Tuesday, September 15, 2009
Macbeth played by Jason Lee Scott
Directed by Julian Chenery
Yes, indeed. The Hamlet Weblog is a broad church and with Shakespeare 4 Kidz’s 3D film in production, they were good enough to invite me along to see their theatrical version of Macbeth perhaps to give some idea of what to expect from a visit to Elsinore. So last night I was installed in the stalls of the ornate Palace Theatre in Manchester amid school groups and families watching a child friendly rendition of one of the bloodiest of tragedies. Adapting the Scottish play for a young audience is certainly provocative even at time when arguably kids are being exposed to violence far more than in the past. How would they manage to keep all of the black magic and death without watering down the play's moral message of cause and effect?
The answer is to simplify and modernise sections of the text and add some song and dance numbers and turn the play into a musical. It’s initially quite disappointing that so much of Shakespeare’s verse couldn't been retained and arguably the most powerful moments are when the undiluted text makes an appearance (“Life is but a walking shadow…”). But cunningly, though the iambic pentameter is often jettisoned for clarity's sake, by seemingly taking its influence from Japanese Kabuki theatre in which the characters wear their hearts on their sleeve, the actions are plainly presented, the results generally unsubtle, the performers addressing the audience more than themselves, the overall sentiment is retained.
As is the plot. Done badly, once Macbeth has the Scottish crown, the play can easily descend into a soup of skirmishes and witchery, but adaptors Julian Chenery and Matt Gimblett's script and songs very cleanly set out the consequences of the thane’s actions and how his arrogance will ultimately lead to his downfall. The plot may be simplified but they don’t shirk from showing the more gruesome scenes, including the murder of MacDuff’s household and how that leads to the battle which spans act five. I’m sure I heard a gasp when it became apparent that Macbeth had misinterpreted the witches warning about the circumstances of his death.
In this production, witchcraft is pervasive, the heavily hooded weird sisters (close cousins of the Wraiths from the Lord of the Rings films) never far from and sometimes directing the action. In places they’re genuinely scary simply because of the wrongness of their movements, their speech patterns and the deathly howls which sometimes emanate from their mouths (the voices of the all actors are augmented and projected by speakers on either side of the stage) and it's their incantations that bring the curtains down, suggesting that at any moment their dark forces could break through into the auditorium.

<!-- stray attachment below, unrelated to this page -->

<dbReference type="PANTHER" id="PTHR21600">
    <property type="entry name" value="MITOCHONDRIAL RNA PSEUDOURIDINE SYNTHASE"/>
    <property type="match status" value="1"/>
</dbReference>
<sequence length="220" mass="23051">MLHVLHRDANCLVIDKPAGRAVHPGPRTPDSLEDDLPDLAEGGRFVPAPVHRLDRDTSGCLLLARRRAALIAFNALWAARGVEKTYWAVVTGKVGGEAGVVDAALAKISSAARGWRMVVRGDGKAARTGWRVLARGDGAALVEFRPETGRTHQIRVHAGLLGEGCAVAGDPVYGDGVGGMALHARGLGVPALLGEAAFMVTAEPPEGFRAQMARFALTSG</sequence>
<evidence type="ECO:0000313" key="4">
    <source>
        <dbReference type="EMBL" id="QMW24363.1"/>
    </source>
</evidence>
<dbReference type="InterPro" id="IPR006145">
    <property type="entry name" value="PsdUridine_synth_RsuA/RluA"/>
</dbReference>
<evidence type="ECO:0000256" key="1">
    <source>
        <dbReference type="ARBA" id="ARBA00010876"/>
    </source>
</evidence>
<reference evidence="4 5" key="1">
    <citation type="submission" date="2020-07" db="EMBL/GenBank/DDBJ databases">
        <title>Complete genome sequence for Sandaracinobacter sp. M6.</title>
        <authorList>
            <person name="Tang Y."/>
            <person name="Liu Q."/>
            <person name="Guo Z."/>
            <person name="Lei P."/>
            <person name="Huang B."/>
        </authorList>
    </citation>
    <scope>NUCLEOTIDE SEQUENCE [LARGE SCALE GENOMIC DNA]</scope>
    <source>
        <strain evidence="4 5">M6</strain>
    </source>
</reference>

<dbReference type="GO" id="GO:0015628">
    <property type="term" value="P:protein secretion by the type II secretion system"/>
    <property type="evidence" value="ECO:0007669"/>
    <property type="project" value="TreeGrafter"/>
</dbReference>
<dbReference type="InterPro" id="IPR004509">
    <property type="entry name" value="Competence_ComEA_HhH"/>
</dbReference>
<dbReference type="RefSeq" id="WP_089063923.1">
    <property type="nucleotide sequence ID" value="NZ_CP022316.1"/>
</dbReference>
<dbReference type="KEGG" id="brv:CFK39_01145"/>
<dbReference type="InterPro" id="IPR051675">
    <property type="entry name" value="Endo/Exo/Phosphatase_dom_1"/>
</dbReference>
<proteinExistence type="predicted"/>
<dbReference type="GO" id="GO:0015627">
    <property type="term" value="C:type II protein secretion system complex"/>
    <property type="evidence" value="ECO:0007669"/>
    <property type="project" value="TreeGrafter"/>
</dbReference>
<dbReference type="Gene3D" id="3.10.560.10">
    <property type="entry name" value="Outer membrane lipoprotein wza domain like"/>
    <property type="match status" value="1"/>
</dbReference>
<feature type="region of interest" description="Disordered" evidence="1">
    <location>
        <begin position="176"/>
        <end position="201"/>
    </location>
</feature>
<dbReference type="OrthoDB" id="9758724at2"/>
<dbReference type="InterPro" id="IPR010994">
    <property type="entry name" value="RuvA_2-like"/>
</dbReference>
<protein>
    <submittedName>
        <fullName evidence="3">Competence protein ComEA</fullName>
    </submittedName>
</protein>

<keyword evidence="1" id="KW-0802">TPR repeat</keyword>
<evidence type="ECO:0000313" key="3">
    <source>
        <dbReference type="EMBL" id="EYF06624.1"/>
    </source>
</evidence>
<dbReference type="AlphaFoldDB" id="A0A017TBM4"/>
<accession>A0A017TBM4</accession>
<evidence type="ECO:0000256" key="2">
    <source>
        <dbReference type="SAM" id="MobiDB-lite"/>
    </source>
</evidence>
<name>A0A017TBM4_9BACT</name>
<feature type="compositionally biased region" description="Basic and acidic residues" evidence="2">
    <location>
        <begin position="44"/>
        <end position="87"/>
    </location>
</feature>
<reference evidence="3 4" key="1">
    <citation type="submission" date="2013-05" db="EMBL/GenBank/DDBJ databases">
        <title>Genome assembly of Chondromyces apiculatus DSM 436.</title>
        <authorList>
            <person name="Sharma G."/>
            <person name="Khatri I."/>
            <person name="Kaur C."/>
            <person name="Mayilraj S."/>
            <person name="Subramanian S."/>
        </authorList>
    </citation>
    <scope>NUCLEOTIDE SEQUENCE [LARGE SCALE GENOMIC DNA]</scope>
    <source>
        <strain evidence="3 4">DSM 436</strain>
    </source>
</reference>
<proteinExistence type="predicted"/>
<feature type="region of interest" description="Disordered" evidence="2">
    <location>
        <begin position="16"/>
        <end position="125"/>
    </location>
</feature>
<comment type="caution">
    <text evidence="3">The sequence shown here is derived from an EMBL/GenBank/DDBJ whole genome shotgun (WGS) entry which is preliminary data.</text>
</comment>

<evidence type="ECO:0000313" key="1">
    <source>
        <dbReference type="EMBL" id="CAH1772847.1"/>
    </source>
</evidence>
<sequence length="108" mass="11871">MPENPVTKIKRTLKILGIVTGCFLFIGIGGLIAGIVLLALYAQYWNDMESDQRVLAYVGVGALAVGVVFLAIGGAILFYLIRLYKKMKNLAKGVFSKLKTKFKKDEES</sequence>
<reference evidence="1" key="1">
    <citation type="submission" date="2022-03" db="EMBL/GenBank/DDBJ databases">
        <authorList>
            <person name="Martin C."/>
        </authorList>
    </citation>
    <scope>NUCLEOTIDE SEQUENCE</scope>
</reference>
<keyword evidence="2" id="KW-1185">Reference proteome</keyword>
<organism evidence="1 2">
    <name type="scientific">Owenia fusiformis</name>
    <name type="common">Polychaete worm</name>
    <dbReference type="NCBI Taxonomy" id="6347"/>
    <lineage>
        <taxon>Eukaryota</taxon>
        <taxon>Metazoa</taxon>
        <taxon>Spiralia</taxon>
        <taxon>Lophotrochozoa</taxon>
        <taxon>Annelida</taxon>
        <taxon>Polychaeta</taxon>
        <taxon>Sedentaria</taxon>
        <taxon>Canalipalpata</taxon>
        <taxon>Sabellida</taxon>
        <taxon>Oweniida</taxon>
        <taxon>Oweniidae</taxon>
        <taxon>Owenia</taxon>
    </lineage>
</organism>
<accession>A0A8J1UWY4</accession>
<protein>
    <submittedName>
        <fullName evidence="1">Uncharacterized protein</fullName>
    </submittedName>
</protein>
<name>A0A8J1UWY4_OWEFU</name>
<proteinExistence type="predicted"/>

When you add to this the musical element, if you’re an adult and with more than a passing knowledge of the play, Chenery's Macbeth becomes a camp extravaganza, a great big entertaining panto. For much of the duration I grinned from ear to ear even as Thane of Cordor considers the death of first Duncan then his co-captain with songs like “How Do You Murder A King?” and “Banquo Must Go”, not entirely sure how knowing the declamatory acting style is supposed to be but loving each glorious second of it, as the dialogue drift from straight Shakespeare to the modern idiom into the mix of the two which inhabits The Tudors tv series (incidentally the photographs you can see here were taken at Hever Castle, childhood home of Anne Boleyn).
At the epicentre of all this is Emma Odell’s incandescent sitcom take on Lady Macbeth, who’s reaction on hearing that her husband might have murdered his king but forgot to pin the murder on the guards, is as delicious as one of Sybil’s verbal disembowelments of her husband Basil in Fawlty Towers. It’s not hard to feel sorry for Jason Lee Scott’s chiselled but dominated Macbeth. The deterioration of their relationship is like watching an alternate reality where Prince Charming has married one of Cinderella’s sisters instead and is now suffering the consequences. Odell arguably gets the best song too, “Out, Damned, Spot!” a scat like descent into madness.
But the moment which brings the best response from the children in the audience and when they clearly become locked into the show is Noel Andrew Harron’s Porter. The one deliberately light moment in the play, written by Shakespeare (like the Gravedigger in Macbeth) to give the clown in the company something to do, the Porter can be an opportunity for the show to relax for a moment after the murder of King Duncan. I’ve previously seen his speech replaced by a thematically relevant routine by George Carlin and S4K offers a child friendly version of that as Harron offers the audience some slapstick, knock knock jokes (“Knock knock” “Who’s there?” “Toby…” etc) and a short lesson on duplicity.
The children were wrapt, and that’s the point. At the interval I glanced about the theatre and I think every young face in the place was smiling, eyes glowing. At the end of the show, the deafening applause and cheers as each actor took a bow demonstrates that Chenery, who also directs, has pitched the production perfectly. If kids hate something, you’ll know instantly, through their chatter and toilet visits during the production and general indifference, but that’s not what I saw. If they were talking, it's because they were asking the adults questions, their eyes constantly fixed on the stage and Jaimie Todd’s set design which implies the kind of ruins you might find in a similarly addictive storybook. If any of those children grow up remembering Macbeth as an exciting, approachable spectacle, then Shakespeare 4 Kids’s is to be commended.
Macbeth: A Shakespeare 4 Kidz Musical Adaptation is touring. Click here for venue details.